JOURNAL OF NATURAL RESOURCES ›› 2014, Vol. 29 ›› Issue (11): 1978-1989.doi: 10.11849/zrzyxb.2014.11.015

• Special Forum • Previous Articles    

Review of Transnational Natural World Heritage Conservation

LU Xiao-xuan   

  1. College of Urban and Environmental Sciences, Beijing 100871, China
  • Received:2013-11-06 Revised:2014-02-09 Online:2014-11-20 Published:2014-11-20

Abstract: International and internal administrative borders are political, not ecological or geological boundaries. The connectivity of flora and fauna distribution, ecological processes, as well as geological structure expands across national boundaries. In fact, international border areas contain some of the most intact ecosystems in the world. Over the last few decades, management of natural resources and biological diversity has moved from a site-level focus toward broader landscape approaches, emphasizing connectivity conservation. Connectivity conservation when applies across borders is transboundary conservation, which tends to create physical linkages or enable the occurrence of dynamic processes to connect the fragmented environment. The establishment and conservation of transnational natural world heritage has become an integral part of transboundary conservation.#br#Using typology and case study as basic research strategies, this paper reviews the conservation of transnational natural world heritage from three aspects: history, classification, and management. Since effective management of the boundaries will depend greatly on the type of site, classification of transnational natural world heritage sites based on their landscape types is necessary and significant for the transnational resource management. Attempting to reveal the dynamic of world heritage conservation, this paper also classifies the world heritage sites according to their border condition and site distribution: the establishment and extension of the heritage sites, even their excision and cancelation, reflect the changing relationship between human beings and the natural resources, as well as our changing perception of natural system. Being nominated and inscribed on the world heritage list is only the first step towards the preservation of site value. Unfortunately there can be few natural world heritage sites that do not face some kind of threat, ranging from localized problems, to regional- scale threats and global threats. Management actions to contain and minimize the effect these threats have on a site are essential for world heritage conservation. Unsustainable resource use is now among the most significant threats to conservation. The establishment and conservation of transnational natural world heritage enable bilateral and multilateral cooperation, promoting a balance between world heritage conservation and social and economic sustainable development.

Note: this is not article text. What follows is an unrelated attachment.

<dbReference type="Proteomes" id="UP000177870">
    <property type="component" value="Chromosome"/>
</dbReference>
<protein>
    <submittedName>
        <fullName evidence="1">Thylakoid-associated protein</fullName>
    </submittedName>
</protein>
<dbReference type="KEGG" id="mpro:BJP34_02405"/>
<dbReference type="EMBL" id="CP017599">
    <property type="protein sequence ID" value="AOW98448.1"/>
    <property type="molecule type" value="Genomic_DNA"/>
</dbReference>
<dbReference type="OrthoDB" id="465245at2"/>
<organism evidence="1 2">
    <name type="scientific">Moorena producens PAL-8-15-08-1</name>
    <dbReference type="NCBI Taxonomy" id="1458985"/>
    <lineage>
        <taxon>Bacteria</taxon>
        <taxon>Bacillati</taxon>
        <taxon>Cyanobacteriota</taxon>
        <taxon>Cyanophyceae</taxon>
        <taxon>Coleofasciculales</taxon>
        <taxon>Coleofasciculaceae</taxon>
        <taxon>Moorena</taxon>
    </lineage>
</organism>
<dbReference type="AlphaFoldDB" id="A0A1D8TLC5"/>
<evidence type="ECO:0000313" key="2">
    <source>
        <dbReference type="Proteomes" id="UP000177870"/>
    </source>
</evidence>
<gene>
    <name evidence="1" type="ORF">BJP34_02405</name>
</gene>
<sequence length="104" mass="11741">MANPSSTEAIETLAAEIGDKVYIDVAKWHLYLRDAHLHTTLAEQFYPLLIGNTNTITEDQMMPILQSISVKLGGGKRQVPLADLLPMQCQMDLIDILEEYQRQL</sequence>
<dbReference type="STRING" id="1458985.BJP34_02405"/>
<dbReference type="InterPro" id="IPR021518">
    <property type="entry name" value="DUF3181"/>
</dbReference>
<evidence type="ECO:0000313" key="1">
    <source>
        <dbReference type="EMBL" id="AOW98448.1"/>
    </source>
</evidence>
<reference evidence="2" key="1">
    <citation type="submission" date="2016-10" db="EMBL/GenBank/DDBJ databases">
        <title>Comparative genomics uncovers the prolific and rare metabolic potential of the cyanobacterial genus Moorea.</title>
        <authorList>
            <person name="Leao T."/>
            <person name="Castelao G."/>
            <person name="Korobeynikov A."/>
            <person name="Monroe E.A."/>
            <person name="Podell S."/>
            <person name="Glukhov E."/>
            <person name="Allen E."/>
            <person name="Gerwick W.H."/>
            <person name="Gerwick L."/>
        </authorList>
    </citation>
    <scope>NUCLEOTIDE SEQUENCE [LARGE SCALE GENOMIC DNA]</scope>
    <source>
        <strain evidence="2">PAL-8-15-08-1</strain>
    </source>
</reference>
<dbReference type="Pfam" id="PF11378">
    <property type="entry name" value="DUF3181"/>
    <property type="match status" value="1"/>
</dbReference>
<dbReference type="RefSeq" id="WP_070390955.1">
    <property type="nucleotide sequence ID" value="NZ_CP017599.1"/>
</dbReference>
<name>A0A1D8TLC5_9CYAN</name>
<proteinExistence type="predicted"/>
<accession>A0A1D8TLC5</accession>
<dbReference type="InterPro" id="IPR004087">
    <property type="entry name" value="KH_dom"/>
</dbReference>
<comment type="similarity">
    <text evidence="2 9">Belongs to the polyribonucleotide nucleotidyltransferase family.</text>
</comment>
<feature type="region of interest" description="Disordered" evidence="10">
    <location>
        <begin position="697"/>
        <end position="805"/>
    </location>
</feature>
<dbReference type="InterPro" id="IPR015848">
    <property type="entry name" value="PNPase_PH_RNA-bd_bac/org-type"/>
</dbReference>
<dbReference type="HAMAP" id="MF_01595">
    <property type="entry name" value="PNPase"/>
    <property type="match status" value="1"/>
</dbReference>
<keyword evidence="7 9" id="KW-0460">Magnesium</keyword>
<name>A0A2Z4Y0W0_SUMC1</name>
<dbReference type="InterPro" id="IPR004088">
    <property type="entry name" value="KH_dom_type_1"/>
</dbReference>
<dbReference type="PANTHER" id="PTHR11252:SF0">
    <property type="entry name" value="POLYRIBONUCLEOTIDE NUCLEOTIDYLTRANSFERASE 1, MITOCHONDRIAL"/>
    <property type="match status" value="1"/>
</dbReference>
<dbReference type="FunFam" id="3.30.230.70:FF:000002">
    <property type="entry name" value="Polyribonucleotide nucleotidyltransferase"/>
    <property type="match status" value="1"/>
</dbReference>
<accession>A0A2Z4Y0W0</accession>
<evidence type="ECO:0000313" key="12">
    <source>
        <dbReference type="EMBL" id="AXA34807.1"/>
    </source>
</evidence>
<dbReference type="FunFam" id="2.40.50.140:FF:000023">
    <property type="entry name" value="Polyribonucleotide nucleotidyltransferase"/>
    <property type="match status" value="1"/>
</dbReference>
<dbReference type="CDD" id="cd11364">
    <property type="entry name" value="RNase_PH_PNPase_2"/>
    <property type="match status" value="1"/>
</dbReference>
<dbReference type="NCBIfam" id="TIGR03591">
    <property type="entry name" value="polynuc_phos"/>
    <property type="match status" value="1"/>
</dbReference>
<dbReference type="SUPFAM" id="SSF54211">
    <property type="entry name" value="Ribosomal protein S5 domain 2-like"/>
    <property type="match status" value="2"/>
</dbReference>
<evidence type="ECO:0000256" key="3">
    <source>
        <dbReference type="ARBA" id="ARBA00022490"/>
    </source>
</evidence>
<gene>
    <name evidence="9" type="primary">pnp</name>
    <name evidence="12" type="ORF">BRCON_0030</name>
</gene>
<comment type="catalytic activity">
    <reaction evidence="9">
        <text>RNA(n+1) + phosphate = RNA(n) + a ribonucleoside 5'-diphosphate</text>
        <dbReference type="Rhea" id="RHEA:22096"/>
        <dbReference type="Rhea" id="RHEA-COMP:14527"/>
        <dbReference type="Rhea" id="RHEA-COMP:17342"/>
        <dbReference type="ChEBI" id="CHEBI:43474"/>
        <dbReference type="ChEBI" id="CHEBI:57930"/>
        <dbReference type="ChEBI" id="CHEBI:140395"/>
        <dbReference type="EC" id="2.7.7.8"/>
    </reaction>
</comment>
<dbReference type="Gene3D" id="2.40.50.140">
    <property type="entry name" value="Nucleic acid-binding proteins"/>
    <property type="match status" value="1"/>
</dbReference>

CLC Number: 

  • G122